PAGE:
aiding preventing formation of scale by said rubbing against the interior portion of the housing.
6. The method according to claim 1, further comprising the step of avoiding coating of said substantially spherical shaped members by at least one of oxides and calcareous deposits in response to at least said rubbing.
7. The method according to claim 1, further comprising the step of using solid members for each of said substantially spherical shaped members whereby said fluid only contacts an outer surface of said substantially spherical shaped members.
Description

This application is a division of application Ser. No. 825,923, filed on Feb. 4, 1986, now abandoned.

BACKGROUND OF THE INVENTION Field of the Invention

This invention relates to apparatus for countering scale formation in a fluid flow system.

The problem of scale formation in fluid conduits associated with oil wells, water wells, heat exchange systems and steam boilers is well known. In particular, the problem is acute where the mineral content of the fluids flowing in a well system is high, as this results in substantial deposition and scale formation in fluid conduits, pumps and other equipment associated with the well system and this eventually causes operational problems.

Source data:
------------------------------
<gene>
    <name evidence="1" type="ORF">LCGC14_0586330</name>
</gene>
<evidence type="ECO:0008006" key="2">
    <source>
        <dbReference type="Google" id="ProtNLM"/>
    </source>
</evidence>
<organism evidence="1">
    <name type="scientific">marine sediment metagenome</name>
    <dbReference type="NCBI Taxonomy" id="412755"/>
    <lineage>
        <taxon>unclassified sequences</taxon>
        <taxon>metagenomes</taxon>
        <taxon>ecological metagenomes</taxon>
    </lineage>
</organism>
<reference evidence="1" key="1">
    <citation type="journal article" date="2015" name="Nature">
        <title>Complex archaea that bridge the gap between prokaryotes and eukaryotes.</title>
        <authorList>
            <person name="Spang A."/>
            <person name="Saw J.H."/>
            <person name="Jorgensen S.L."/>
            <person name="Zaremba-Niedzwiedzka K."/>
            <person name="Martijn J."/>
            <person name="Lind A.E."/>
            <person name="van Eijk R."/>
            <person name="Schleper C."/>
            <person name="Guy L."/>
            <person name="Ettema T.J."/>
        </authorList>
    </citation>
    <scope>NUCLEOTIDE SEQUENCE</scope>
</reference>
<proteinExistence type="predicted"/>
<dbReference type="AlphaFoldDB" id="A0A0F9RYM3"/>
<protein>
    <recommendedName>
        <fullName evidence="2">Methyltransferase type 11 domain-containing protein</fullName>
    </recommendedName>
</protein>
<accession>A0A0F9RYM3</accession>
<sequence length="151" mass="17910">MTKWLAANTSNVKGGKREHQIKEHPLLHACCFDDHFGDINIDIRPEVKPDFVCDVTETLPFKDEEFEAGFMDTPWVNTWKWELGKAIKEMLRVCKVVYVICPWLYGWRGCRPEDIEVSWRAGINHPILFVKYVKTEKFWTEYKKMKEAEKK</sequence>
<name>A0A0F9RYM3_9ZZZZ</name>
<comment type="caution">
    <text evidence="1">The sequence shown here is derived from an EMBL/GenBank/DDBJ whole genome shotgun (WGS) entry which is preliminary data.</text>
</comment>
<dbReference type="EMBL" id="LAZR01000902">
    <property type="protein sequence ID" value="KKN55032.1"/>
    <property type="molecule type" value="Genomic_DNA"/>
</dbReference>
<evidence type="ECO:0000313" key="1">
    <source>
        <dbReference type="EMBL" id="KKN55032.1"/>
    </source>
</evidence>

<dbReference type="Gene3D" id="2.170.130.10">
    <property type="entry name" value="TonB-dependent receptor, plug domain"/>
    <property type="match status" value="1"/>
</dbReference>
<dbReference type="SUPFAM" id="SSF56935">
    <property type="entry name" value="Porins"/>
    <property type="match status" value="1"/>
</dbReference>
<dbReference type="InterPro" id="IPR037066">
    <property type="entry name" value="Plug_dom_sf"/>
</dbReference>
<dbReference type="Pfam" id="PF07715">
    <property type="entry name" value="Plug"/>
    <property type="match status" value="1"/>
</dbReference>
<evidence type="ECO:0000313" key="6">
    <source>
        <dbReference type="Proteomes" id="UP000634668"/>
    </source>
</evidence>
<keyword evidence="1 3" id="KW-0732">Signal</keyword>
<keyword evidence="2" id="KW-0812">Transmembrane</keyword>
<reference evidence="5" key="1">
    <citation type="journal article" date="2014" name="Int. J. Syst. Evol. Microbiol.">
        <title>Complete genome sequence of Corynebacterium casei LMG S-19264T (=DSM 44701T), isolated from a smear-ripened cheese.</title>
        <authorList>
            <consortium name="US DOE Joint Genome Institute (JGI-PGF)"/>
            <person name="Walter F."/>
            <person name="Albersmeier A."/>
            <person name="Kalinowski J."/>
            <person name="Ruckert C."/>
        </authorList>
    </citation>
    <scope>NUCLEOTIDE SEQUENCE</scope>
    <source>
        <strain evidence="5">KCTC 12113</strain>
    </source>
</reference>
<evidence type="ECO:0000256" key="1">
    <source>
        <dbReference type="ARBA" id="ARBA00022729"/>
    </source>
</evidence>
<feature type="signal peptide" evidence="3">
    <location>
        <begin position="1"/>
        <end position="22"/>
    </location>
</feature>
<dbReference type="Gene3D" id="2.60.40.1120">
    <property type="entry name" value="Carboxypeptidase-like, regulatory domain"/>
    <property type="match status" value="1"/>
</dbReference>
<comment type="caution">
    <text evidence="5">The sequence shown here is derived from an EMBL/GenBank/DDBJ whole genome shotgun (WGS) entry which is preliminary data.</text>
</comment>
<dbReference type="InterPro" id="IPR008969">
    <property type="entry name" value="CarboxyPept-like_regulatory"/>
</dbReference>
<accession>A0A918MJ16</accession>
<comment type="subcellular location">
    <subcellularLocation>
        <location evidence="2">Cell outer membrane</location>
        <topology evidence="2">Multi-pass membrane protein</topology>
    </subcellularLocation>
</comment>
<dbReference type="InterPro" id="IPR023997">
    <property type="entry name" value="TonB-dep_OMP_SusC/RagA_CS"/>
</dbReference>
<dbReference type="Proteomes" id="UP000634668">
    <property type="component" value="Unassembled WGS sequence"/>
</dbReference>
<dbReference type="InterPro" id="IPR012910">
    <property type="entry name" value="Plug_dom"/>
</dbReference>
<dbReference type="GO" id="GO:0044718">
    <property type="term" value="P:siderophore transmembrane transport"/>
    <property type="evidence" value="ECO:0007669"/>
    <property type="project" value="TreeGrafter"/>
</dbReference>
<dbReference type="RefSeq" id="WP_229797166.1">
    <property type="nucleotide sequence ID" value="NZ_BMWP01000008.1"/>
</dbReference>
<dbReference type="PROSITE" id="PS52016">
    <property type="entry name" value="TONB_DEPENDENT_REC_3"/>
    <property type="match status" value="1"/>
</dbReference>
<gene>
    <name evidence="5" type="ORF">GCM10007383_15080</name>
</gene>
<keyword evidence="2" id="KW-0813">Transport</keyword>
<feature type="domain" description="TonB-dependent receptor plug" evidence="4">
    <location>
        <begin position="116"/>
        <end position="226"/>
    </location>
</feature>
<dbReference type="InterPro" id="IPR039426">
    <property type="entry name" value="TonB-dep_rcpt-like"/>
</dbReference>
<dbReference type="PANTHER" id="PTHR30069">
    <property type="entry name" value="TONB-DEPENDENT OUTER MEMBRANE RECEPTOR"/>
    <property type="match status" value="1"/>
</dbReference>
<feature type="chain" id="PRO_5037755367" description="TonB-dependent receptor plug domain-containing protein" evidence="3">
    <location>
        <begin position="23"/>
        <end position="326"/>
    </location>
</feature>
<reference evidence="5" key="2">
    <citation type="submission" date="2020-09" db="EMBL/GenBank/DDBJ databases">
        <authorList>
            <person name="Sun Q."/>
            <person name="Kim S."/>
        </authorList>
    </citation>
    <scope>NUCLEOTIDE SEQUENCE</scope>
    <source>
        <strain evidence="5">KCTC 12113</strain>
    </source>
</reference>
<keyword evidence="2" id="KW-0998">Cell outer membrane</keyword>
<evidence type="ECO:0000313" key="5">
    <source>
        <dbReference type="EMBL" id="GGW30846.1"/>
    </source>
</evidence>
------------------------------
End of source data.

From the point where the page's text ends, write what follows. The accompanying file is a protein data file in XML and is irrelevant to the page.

A number of solutions to the problem have been proposed, for example, as described in U.S. Pat. Nos. 3,448,034, 3,486,999 and Irish Pat. Specification No. 39035. The elongated rod described in the latter Specification has been found to be most successful. However, one problem with this apparatus is that the elongated rod itself becomes covered with scale after a period of use and thus its effectiveness diminishes over a period of time and eventually stops. Indeed, in some hot water systems where such rods are used at present, it is necessary to use a recirculating pump to minimize scaling of the rod, by pumping the water at sufficient speed to scour the rod surface and prevent scaling.

The reason why the elongated rod becomes covered in scale is not fully understood. However, it has been found that the elongated rod is effective in countering scale formation in fluid conduits until it is itself covered in scale.

Summary of the Invention

It is an object of the present invention to provide an apparatus for countering scale formation in fluid flow systems in which the apparatus is also resistant to scale formation on itself.

According to the invention there is provided an apparatus for countering scale formation in a fluid flow system, comprising a casing adapted for connection into the fluid flow system and a plurality of substantially spherical metallic members loosely retained within the casing.